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Securities Litigation Developments

January 31, 2017

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The field of securities litigation is continually evolving, and new developments in policy and regulation are constantly emerging. As securities markets become more interconnected, litigation and regulation also must adapt to the changing needs of investors and institutions. 

2016 was busy year, with a record high number of securities class actions filed. Securities and Exchange Commission enforcement proceedings were also at an all time high, with 868 cases filed. In addition to the growth in filing numbers, various developments emerged, many of which will continue to influence the securities litigation landscape in 2017 and beyond.

Notable Securities Litigation Developments from 2016

Insider Trading
In Salman v. U.S., the Supreme Court held that a gift of confidential information to a trading relative or friend may be sufficient to find insider trading liability. Liability may be found even if there is no exchange of something of pecuniary or similar value. The case does raise further questions, such as what constitutes a “close relationship,” and whether a relationship is sufficient to create a “benefit.” Future litigation will almost certainly address the issue of how far Salman will extend (if at all) beyond relatives and friends. 

Circuit Split on Whistleblower Protections
The U.S. Circuit Courts are currently split regarding the definition of a “whistleblower” under the Dodd-Frank Act. Narrow interpretations require the whistleblower to present their tips to the SEC prior to bringing a claim in order to benefit from Dodd-Frank protections; broader interpretations would not require such prior reporting. Other issues also need resolution, such as whether tips to government agencies besides the SEC would be sufficient to qualify as a whistleblower claim. The issue is likely ripe for review by the U.S. Supreme Court, as there has been a split between two federal courts of appeals. Several district courts have also found differently on the issue.

Securities Class Actions Against Smaller Companies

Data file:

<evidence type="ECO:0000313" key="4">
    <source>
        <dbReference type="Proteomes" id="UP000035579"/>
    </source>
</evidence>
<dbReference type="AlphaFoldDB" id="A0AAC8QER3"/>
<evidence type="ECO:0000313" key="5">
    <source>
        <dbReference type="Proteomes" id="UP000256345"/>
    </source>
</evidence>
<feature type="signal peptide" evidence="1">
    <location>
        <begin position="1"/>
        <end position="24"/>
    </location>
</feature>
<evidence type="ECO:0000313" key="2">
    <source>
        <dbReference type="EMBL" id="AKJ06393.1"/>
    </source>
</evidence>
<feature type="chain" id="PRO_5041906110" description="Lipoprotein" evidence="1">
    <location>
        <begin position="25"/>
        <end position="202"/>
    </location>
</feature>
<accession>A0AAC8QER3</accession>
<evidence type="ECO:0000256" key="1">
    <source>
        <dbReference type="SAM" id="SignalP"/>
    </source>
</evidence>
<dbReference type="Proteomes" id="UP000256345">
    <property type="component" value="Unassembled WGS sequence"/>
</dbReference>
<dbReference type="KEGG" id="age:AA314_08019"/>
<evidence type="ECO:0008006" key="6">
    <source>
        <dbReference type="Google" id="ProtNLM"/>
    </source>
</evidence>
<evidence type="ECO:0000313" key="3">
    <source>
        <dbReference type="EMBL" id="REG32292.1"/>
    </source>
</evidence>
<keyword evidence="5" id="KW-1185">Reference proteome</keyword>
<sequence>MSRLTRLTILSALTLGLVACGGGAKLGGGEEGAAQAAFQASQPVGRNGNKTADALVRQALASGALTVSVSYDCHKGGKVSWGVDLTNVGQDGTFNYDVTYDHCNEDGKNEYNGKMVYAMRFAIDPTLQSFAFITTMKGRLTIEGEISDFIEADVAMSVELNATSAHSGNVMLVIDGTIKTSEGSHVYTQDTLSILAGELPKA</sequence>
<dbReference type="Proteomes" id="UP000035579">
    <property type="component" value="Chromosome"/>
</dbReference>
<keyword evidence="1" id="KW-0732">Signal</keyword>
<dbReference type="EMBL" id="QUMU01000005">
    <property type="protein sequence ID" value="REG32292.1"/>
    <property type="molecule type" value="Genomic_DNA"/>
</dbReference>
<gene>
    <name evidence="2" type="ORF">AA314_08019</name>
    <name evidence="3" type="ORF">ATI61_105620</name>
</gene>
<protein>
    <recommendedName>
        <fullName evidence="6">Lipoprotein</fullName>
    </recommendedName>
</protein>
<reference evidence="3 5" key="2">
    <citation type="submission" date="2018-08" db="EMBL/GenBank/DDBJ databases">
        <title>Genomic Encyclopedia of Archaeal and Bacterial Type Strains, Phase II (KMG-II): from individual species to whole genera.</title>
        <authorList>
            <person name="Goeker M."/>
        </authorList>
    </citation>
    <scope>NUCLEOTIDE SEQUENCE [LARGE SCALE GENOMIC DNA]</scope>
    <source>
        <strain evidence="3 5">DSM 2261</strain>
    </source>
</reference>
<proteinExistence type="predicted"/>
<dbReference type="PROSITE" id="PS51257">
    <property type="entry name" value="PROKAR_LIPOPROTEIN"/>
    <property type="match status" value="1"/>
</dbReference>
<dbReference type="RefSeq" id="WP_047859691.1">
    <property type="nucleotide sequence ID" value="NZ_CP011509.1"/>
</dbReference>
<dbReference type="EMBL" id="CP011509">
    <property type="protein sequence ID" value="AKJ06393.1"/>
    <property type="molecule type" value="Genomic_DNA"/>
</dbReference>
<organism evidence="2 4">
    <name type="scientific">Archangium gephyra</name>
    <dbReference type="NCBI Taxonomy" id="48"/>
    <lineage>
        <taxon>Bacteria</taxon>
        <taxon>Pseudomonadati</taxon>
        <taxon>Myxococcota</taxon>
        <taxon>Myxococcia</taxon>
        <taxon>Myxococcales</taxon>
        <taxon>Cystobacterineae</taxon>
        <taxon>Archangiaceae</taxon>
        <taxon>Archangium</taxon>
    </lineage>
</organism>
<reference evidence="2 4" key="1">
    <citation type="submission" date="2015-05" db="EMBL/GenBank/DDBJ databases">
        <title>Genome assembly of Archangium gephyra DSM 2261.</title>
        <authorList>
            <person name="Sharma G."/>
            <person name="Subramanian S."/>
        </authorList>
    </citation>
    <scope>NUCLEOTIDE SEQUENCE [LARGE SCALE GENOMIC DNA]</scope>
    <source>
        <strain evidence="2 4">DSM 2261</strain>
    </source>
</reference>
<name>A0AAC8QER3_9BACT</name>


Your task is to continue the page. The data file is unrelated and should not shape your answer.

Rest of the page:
Other developments in the area of securities-related litigation include a distinct trend of securities class actions being brought against smaller public companies on behalf of investors in the retail sector. While larger law firms are still retaining institutional investor clients, smaller firms are gaining momentum in their involvement against smaller companies in cases with fewer investigative costs. This trend appears to have began around five years ago and may now represent an established phenomenon in the securities litigation landscape. 

Technology Issues
In the area of technology, there is a lack of major cybersecurity shareholder litigation cases, despite the occurrence of major security breaches in the last year. However, recent landmark data breach opinions, such as those in the Target and Wyndham cases, may provide continued clarification on victims’ rights in large-scale data breach cases. 

SEC News
Lastly, in SEC news, Chief of Staff Andrew J. Donohue and General Counsel Anne K. Small will be departing from the agency at the end of the month. Donohue served as Chief of Staff beginning in May 2015, while Small served as General Counsel since April 2013. Donohue’s replacement has yet to be announced; Sanket Bulsara, Deputy General Counsel for Appellate Litigation, Adjudication, and Enforcement, will become Acting General Counsel when Small departs. 

2016 Securities Litigation Statistics 

National Economic Research Associates Inc. (NERA) recently published their annual study, Recent Trends in Securities Class Action Litigation: 2016 Full-Year Review. Highlights of the 2016 calendar year report include:

  • A record 300 securities class actions were filed in U.S. federal courts for 2016. This is a 32% increase from the number filed in 2015. This growth can largely be attributed to merger-objection filings (88 cases).
  • 113 securities class actions were settled in 2016; this is the highest number recorded since 2011.
  • A near-record 149 securities class action cases were dismissed; this is the first time since the passage of the Private Securities Litigation Reform Act (PSLRA) that more securities class action cases were dismissed than settled.
  • A total of 262 securities class actions were fully resolved.
  • The average settlement amount for 2016 was over $72 million. This is up 35% from 2015, when the average settlement amount was $53 million.
  • The Health Technology and Services sector experienced the greatest number of class actions, with a total of 85 class action cases (28% of total filings). Filings in the finance sector comprised 16% of the total securities class action cases field in 2016.

Other federal securities filings in 2016 included cases involving fiduciary duty breaches, self-dealing by the management, violations of shareholder contractual rights, and other violations. 


These developments and statistics indicate that 2017 will likely be another busy year in securities litigation, as many unresolved issues need further elaboration. In particular, we expect to see more commentary on the insider trading provisions from the Salman case, as well as more securities class action filings in the health technology and services sector. 

If you have any questions, concerns, or disputes involving securities fraud litigation, contact us today at Kessler Topaz. We are a national leader in securities litigation in the U.S., as well as for shareholders in non-U.S. companies. We frequently take leadership roles on behalf of institutional investors across the world. Our team often pursues groundbreaking cases to make new loss recovery options available in different jurisdictions.